Element Church Blog

WITWpt2 (shorts!): Greater Works than Jesus?

What in the World? Part 2 SHORTS!

We have been doing our What in the World Part 2 series on Sunday mornings, where we are answering your questions about certain things in the Bible. There were some questions you asked that were not long enough to make a whole sermon out of, so we are answering them, calling them “shorts,” and posting them to our blog. This is the next “What in the World?” question we received: John 14:12 “Truly, truly, I say to you, whoever believes in me will also do the works that I do; and greater works than these will he do, because I am going to the Father.” What in the World?
 
First off, it is always a good rule to read the Bible in context, so let’s take a step back and see what comes right before John 14:12. Before the verse in question, Jesus talks about us having trouble in the world, going to be with Him, and Jesus Himself being the only way to salvation. Jesus then says the following, starting in John 14:10-11: “Don't you believe that I am in the Father, and that the Father is in me? The words I say to you are not just my own. Rather, it is the Father, living in me, who is doing his work. Believe me when I say that I am in the Father and the Father is in me; or at least believe on the evidence of the miracles themselves.
 
Jesus says there are 3 things we must see if you want to realize who He is: What are His words (What did Jesus teach and instruct…What are Jesus’ works (How did He live)…and What are His miracles (What evidence is there of God’s works and miracles in Christ).
 
So, His words, work, and His miracles…that’s how we investigate Jesus.
 
Then Jesus gets to the verse in question:… “whoever believes in me will also do the works that I do; and greater works than these will he do.” These verses are ones that have been widely abused in our day, but what does Jesus actually say His followers will do? Words, works, and miracles.
 
So, what did Jesus do? Taught, loved, fed, and helped others. The word “Christian” was once a way for people to make fun of followers of Jesus (like “Jesus freak”); they would say, “Oh, you think you are a little Christ.” Christians took the saying and said, “Well, yes, I am trying to show Jesus’ work, words, and miracles to the world,” and decided to take upon themselves the moniker “Christian.” When Jesus says, “Greater works than these will he do,” He was not saying that people will be greater than Him. He was saying that we, as a body of redeemed people, will do more, in terms of scope, than He did.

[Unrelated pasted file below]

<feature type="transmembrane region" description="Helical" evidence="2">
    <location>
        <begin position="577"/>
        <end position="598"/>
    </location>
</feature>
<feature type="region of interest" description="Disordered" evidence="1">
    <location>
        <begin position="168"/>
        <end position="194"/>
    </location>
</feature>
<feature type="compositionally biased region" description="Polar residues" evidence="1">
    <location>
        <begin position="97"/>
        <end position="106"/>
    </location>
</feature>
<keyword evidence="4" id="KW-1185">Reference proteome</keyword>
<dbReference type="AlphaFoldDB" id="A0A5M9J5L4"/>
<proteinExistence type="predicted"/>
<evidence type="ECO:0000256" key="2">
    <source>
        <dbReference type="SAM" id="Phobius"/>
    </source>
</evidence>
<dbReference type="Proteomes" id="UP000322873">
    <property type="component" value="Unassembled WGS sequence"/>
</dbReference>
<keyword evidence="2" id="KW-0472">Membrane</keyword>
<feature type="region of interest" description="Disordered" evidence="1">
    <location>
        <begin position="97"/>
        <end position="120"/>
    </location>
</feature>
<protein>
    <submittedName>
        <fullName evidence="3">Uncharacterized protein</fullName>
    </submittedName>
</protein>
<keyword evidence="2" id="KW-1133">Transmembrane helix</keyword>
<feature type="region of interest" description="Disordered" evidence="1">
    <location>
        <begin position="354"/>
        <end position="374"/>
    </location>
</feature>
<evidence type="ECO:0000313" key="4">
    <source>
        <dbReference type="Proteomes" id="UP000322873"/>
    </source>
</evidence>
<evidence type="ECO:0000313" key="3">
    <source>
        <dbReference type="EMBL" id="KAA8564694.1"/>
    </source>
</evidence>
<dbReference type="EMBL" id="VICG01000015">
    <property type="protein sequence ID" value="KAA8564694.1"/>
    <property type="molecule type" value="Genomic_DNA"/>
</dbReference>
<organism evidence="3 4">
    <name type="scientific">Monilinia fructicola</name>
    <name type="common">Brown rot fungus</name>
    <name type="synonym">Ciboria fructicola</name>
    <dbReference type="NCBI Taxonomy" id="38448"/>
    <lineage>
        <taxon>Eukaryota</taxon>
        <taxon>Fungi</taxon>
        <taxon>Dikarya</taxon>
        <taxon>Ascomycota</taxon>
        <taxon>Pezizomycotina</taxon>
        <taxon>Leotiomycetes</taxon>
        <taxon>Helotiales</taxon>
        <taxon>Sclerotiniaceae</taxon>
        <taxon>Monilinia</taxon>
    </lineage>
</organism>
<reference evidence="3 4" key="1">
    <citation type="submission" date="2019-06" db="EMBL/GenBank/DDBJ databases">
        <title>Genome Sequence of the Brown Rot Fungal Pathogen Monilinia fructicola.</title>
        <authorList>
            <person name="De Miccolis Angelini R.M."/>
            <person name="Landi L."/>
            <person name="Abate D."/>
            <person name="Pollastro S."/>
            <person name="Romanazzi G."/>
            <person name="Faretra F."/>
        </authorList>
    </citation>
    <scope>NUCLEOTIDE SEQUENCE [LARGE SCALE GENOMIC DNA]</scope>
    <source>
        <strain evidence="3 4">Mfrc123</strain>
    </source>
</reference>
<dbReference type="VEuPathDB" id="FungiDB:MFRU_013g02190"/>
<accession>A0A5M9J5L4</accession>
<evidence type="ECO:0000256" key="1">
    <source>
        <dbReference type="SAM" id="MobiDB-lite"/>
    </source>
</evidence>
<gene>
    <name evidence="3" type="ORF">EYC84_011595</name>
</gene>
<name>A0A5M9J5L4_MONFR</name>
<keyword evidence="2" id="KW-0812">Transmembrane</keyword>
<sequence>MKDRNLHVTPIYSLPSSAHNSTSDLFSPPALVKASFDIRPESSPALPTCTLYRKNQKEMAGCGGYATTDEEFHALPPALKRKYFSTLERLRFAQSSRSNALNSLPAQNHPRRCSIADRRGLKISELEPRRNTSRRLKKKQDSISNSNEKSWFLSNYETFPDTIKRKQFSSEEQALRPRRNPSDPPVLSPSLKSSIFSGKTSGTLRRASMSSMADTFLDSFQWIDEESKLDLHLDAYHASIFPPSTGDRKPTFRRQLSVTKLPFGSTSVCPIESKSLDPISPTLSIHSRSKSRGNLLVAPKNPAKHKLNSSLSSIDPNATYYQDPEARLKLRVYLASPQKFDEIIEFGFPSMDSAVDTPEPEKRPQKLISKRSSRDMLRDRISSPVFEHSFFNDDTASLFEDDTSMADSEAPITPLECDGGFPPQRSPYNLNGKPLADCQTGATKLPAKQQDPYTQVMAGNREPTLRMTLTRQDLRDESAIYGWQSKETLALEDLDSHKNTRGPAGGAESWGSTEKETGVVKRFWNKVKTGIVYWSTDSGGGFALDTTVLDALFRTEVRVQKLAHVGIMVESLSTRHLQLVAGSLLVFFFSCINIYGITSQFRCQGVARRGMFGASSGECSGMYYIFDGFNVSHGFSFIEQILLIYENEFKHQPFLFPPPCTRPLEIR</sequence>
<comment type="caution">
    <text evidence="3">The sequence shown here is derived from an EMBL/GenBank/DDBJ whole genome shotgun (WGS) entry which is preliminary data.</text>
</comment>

It means that Jesus, in his incarnation, humbled Himself and could only be at one place at one time, but after the resurrection, the Spirit of God was poured out on the children of God. This means the multitude of what we collectively do can be greater (not the magnitude). We have more hands, feet, lives, and tongues, and can do the things He was doing but with greater multitude. We have the great honor of being invited into His continuing work in the world, which brings about the miracle of new life and redemption.
 
Some people have wrongly taught we are to be greater than Jesus, like Jesus was JV and we are varsity. We are not greater than Jesus. No one is greater than Jesus. We will not meet Jesus face to face and say, “You lived, died, rose from the grave, atoned for sin, and reconciled the world to God the Father, but you’re not better than me.” It is why Jesus continues from there (to more verses that are widely misunderstood) and says, “And I will do whatever you ask in my name, so that the Son may bring glory to the Father. You may ask me for anything in my name, and I will do it.”
 
Jesus is not saying that God is a piñata and we get to whack Him with this thing called “faith” to get all the things we want. He is teaching that God will answer prayers, but in context of what He has been speaking about—mission. So, what types of prayers does Jesus answer in context of the verses? Those that glorify the Father. Prayers that glorify the Father are a far cry from the types of prayers we normally pray. Most of our prayers are about self-glorification (make me wealthy, make me tall, make me thin, make me smart, make me good-looking, etc.). Jesus says, “If you want to pray, pray for things that honor God. Make it about His glory, honor, and hope in the world.”
 
In all, the answer to the question is that we will do greater works in terms of multitude…but WHY will we do greater works? Jesus said, “…because I am going to the Father.” Because Jesus ascended to the Father, we have hope. We get to speak Jesus’ words, do Jesus’ works, and in the end, see the great miracle of restoration and redemption. This is what we should be praying for, that God would use us for His glory and the world’s joy.